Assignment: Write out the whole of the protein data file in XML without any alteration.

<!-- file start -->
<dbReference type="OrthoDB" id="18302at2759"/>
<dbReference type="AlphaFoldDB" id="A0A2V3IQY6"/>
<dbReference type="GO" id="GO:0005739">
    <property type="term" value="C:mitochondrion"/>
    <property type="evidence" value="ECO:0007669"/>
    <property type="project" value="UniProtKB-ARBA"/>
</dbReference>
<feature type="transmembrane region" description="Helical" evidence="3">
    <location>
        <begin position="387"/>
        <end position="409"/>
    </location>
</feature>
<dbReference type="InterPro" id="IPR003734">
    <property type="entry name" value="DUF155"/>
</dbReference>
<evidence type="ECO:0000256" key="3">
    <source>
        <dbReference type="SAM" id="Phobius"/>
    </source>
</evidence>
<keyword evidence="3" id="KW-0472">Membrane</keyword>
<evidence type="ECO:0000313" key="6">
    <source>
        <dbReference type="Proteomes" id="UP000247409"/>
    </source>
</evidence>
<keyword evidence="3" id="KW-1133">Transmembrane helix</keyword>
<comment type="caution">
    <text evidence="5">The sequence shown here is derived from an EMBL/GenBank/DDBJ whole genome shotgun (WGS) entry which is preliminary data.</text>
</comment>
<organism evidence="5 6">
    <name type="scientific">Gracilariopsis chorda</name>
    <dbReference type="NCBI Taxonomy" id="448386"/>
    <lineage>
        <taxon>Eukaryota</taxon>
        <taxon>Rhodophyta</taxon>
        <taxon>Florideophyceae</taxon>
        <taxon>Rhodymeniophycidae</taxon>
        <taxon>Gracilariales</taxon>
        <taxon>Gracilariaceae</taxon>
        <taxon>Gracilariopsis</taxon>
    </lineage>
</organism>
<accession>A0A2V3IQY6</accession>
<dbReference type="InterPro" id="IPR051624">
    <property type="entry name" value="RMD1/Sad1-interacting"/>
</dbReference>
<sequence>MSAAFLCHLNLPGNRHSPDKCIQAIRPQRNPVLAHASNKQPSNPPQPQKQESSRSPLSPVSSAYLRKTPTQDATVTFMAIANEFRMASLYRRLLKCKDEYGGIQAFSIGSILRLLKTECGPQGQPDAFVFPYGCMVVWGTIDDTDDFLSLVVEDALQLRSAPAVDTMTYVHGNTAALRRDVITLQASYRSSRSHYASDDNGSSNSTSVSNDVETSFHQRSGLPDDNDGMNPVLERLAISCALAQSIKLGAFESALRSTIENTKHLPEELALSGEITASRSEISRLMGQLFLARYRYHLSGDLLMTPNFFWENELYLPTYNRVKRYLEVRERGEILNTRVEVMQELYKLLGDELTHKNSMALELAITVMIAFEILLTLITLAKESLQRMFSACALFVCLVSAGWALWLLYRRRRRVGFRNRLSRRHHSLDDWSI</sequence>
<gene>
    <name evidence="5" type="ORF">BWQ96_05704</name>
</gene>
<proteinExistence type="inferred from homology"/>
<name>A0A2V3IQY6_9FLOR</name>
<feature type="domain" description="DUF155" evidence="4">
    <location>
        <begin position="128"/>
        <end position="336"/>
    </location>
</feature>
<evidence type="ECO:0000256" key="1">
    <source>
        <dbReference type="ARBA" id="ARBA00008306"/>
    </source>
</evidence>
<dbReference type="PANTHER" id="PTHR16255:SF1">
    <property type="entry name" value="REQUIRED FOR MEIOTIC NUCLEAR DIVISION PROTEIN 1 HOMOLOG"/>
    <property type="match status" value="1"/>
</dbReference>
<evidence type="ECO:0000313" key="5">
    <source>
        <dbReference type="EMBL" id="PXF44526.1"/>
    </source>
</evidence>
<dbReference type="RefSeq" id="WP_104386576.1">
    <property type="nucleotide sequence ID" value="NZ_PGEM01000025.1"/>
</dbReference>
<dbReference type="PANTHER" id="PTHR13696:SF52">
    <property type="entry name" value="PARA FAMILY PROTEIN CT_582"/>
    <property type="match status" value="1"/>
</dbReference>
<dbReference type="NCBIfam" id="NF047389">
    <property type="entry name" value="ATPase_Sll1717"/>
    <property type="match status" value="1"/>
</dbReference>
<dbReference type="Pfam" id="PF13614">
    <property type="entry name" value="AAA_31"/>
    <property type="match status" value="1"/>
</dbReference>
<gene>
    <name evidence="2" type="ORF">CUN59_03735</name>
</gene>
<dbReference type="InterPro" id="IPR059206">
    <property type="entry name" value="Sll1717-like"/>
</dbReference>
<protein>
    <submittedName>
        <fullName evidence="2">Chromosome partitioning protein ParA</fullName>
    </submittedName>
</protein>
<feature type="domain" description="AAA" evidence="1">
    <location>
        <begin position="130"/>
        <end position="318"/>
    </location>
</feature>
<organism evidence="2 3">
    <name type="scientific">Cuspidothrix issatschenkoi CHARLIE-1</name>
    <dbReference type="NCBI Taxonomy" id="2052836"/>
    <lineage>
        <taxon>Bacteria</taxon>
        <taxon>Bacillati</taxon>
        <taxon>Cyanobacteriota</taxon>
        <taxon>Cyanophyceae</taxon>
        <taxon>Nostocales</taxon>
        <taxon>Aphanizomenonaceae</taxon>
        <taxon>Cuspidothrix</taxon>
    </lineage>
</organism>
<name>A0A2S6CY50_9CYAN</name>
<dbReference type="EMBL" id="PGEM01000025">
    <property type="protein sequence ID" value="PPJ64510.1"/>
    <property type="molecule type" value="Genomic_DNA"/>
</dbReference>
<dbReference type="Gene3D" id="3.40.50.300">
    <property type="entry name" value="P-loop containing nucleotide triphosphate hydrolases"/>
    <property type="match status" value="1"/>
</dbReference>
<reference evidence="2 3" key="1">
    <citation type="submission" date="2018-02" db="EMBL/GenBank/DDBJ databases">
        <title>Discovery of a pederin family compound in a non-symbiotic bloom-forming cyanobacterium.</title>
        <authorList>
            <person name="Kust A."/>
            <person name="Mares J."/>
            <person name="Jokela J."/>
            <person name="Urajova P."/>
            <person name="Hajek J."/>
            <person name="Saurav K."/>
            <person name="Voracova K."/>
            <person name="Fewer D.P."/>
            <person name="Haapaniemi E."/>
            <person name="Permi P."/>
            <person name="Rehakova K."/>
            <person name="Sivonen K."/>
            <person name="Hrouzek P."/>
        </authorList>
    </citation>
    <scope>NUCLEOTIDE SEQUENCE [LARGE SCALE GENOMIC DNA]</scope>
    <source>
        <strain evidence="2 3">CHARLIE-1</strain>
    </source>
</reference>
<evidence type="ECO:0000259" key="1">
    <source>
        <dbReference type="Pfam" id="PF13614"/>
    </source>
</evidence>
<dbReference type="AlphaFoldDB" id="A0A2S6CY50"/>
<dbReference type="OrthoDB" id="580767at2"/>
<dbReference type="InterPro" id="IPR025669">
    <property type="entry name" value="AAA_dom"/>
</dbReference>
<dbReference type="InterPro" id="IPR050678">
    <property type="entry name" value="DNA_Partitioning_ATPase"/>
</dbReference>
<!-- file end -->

<dbReference type="OrthoDB" id="18302at2759"/>
<dbReference type="AlphaFoldDB" id="A0A2V3IQY6"/>
<dbReference type="GO" id="GO:0005739">
    <property type="term" value="C:mitochondrion"/>
    <property type="evidence" value="ECO:0007669"/>
    <property type="project" value="UniProtKB-ARBA"/>
</dbReference>
<feature type="transmembrane region" description="Helical" evidence="3">
    <location>
        <begin position="387"/>
        <end position="409"/>
    </location>
</feature>
<dbReference type="InterPro" id="IPR003734">
    <property type="entry name" value="DUF155"/>
</dbReference>
<evidence type="ECO:0000256" key="3">
    <source>
        <dbReference type="SAM" id="Phobius"/>
    </source>
</evidence>
<keyword evidence="3" id="KW-0472">Membrane</keyword>
<evidence type="ECO:0000313" key="6">
    <source>
        <dbReference type="Proteomes" id="UP000247409"/>
    </source>
</evidence>
<keyword evidence="3" id="KW-1133">Transmembrane helix</keyword>
<comment type="caution">
    <text evidence="5">The sequence shown here is derived from an EMBL/GenBank/DDBJ whole genome shotgun (WGS) entry which is preliminary data.</text>
</comment>
<organism evidence="5 6">
    <name type="scientific">Gracilariopsis chorda</name>
    <dbReference type="NCBI Taxonomy" id="448386"/>
    <lineage>
        <taxon>Eukaryota</taxon>
        <taxon>Rhodophyta</taxon>
        <taxon>Florideophyceae</taxon>
        <taxon>Rhodymeniophycidae</taxon>
        <taxon>Gracilariales</taxon>
        <taxon>Gracilariaceae</taxon>
        <taxon>Gracilariopsis</taxon>
    </lineage>
</organism>
<accession>A0A2V3IQY6</accession>
<dbReference type="InterPro" id="IPR051624">
    <property type="entry name" value="RMD1/Sad1-interacting"/>
</dbReference>
<sequence>MSAAFLCHLNLPGNRHSPDKCIQAIRPQRNPVLAHASNKQPSNPPQPQKQESSRSPLSPVSSAYLRKTPTQDATVTFMAIANEFRMASLYRRLLKCKDEYGGIQAFSIGSILRLLKTECGPQGQPDAFVFPYGCMVVWGTIDDTDDFLSLVVEDALQLRSAPAVDTMTYVHGNTAALRRDVITLQASYRSSRSHYASDDNGSSNSTSVSNDVETSFHQRSGLPDDNDGMNPVLERLAISCALAQSIKLGAFESALRSTIENTKHLPEELALSGEITASRSEISRLMGQLFLARYRYHLSGDLLMTPNFFWENELYLPTYNRVKRYLEVRERGEILNTRVEVMQELYKLLGDELTHKNSMALELAITVMIAFEILLTLITLAKESLQRMFSACALFVCLVSAGWALWLLYRRRRRVGFRNRLSRRHHSLDDWSI</sequence>
<gene>
    <name evidence="5" type="ORF">BWQ96_05704</name>
</gene>
<proteinExistence type="inferred from homology"/>
<name>A0A2V3IQY6_9FLOR</name>
<feature type="domain" description="DUF155" evidence="4">
    <location>
        <begin position="128"/>
        <end position="336"/>
    </location>
</feature>
<evidence type="ECO:0000256" key="1">
    <source>
        <dbReference type="ARBA" id="ARBA00008306"/>
    </source>
</evidence>
<dbReference type="PANTHER" id="PTHR16255:SF1">
    <property type="entry name" value="REQUIRED FOR MEIOTIC NUCLEAR DIVISION PROTEIN 1 HOMOLOG"/>
    <property type="match status" value="1"/>
</dbReference>
<evidence type="ECO:0000313" key="5">
    <source>
        <dbReference type="EMBL" id="PXF44526.1"/>
    </source>
</evidence>
<dbReference type="RefSeq" id="WP_104386576.1">
    <property type="nucleotide sequence ID" value="NZ_PGEM01000025.1"/>
</dbReference>
<dbReference type="PANTHER" id="PTHR13696:SF52">
    <property type="entry name" value="PARA FAMILY PROTEIN CT_582"/>
    <property type="match status" value="1"/>
</dbReference>
<dbReference type="NCBIfam" id="NF047389">
    <property type="entry name" value="ATPase_Sll1717"/>
    <property type="match status" value="1"/>
</dbReference>
<dbReference type="Pfam" id="PF13614">
    <property type="entry name" value="AAA_31"/>
    <property type="match status" value="1"/>
</dbReference>
<gene>
    <name evidence="2" type="ORF">CUN59_03735</name>
</gene>
<dbReference type="InterPro" id="IPR059206">
    <property type="entry name" value="Sll1717-like"/>
</dbReference>
<protein>
    <submittedName>
        <fullName evidence="2">Chromosome partitioning protein ParA</fullName>
    </submittedName>
</protein>
<feature type="domain" description="AAA" evidence="1">
    <location>
        <begin position="130"/>
        <end position="318"/>
    </location>
</feature>
<organism evidence="2 3">
    <name type="scientific">Cuspidothrix issatschenkoi CHARLIE-1</name>
    <dbReference type="NCBI Taxonomy" id="2052836"/>
    <lineage>
        <taxon>Bacteria</taxon>
        <taxon>Bacillati</taxon>
        <taxon>Cyanobacteriota</taxon>
        <taxon>Cyanophyceae</taxon>
        <taxon>Nostocales</taxon>
        <taxon>Aphanizomenonaceae</taxon>
        <taxon>Cuspidothrix</taxon>
    </lineage>
</organism>
<name>A0A2S6CY50_9CYAN</name>
<dbReference type="EMBL" id="PGEM01000025">
    <property type="protein sequence ID" value="PPJ64510.1"/>
    <property type="molecule type" value="Genomic_DNA"/>
</dbReference>
<dbReference type="Gene3D" id="3.40.50.300">
    <property type="entry name" value="P-loop containing nucleotide triphosphate hydrolases"/>
    <property type="match status" value="1"/>
</dbReference>
<reference evidence="2 3" key="1">
    <citation type="submission" date="2018-02" db="EMBL/GenBank/DDBJ databases">
        <title>Discovery of a pederin family compound in a non-symbiotic bloom-forming cyanobacterium.</title>
        <authorList>
            <person name="Kust A."/>
            <person name="Mares J."/>
            <person name="Jokela J."/>
            <person name="Urajova P."/>
            <person name="Hajek J."/>
            <person name="Saurav K."/>
            <person name="Voracova K."/>
            <person name="Fewer D.P."/>
            <person name="Haapaniemi E."/>
            <person name="Permi P."/>
            <person name="Rehakova K."/>
            <person name="Sivonen K."/>
            <person name="Hrouzek P."/>
        </authorList>
    </citation>
    <scope>NUCLEOTIDE SEQUENCE [LARGE SCALE GENOMIC DNA]</scope>
    <source>
        <strain evidence="2 3">CHARLIE-1</strain>
    </source>
</reference>
<evidence type="ECO:0000259" key="1">
    <source>
        <dbReference type="Pfam" id="PF13614"/>
    </source>
</evidence>
<dbReference type="AlphaFoldDB" id="A0A2S6CY50"/>
<dbReference type="OrthoDB" id="580767at2"/>
<dbReference type="InterPro" id="IPR025669">
    <property type="entry name" value="AAA_dom"/>
</dbReference>
<dbReference type="InterPro" id="IPR050678">
    <property type="entry name" value="DNA_Partitioning_ATPase"/>
</dbReference>